Rand Paul Hearts the Russianized Libertarian Version of the Laissez-Faire System
The reality is that Rand Paul’s beloved libertarianism can only be realized in an authoritarian oligarchy where average people lack the resources or political power to have a real say, like in Russia
Americans of all political persuasions were somewhere between horrified and mystified yesterday when Kentucky Republican Senator Rand Paul argued that the US shouldn’t help Ukraine gain NATO membership because, as Putin said when he started the war, Ukraine was “part of the Soviet Union.”
Seriously — check it out:
It’s easy to bash Rand Paul for being a toady for Putin:
His grandson-in-law, who was convicted of campaign fraud for crimes he committed running Paul’s campaign (and who Trump then pardoned), was just last month again charged with campaign fraud, this time for funneling massive sums of Russian money into the 2016 campaign.
Three weeks after Trump groveled before Putin in Helsinki while attacking US intelligence agencies, Rand Paul secretly flew to Moscow on Trump’s behalf and hand-delivered a private note to Putin which remains undisclosed to this day.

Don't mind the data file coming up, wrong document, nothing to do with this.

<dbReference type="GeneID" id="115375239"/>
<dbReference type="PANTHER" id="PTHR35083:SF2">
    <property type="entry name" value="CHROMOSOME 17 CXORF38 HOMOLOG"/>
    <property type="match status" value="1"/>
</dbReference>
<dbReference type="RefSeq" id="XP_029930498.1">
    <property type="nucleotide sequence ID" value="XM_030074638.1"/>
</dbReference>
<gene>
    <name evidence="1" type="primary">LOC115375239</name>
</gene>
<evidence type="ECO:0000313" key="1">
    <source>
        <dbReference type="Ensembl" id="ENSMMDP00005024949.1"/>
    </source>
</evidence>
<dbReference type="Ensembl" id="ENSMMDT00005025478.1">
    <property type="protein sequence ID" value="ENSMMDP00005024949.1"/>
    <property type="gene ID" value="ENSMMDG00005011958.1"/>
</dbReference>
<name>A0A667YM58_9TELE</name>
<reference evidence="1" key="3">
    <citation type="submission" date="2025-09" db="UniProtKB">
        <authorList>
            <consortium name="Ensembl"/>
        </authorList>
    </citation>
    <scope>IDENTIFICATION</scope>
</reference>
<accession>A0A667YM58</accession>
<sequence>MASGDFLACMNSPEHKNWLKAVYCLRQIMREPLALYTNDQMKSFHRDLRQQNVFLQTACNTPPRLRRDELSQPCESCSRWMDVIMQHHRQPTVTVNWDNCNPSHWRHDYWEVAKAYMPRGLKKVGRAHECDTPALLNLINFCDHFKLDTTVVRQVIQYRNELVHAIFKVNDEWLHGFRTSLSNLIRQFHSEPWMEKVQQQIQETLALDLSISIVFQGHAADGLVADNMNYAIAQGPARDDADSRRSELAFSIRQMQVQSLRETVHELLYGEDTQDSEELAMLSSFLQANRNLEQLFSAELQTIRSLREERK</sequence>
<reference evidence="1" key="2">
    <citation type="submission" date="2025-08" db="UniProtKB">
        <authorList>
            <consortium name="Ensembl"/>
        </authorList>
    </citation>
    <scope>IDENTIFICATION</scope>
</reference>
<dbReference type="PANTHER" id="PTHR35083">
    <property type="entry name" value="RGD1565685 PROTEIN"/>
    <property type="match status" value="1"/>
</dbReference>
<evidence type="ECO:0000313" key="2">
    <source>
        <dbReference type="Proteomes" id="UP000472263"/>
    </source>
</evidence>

Just a few weeks after eight Republican lawmakers, (Shelby, Daines, Hoeven, Johnson, Kennedy, Moran, Thune, and Granger) spent the 4th of July in Moscow, Senator Paul made his own separate trip to Moscow to meet with Russian lawmakers to discuss “foreign relations.”
At that meeting, a Russian lawmaker told him he could become a real man “with a capital M” if he were to arrange some help for Russian spy Maria Butina, who’d had an affair with a wealthy associate of Paul’s.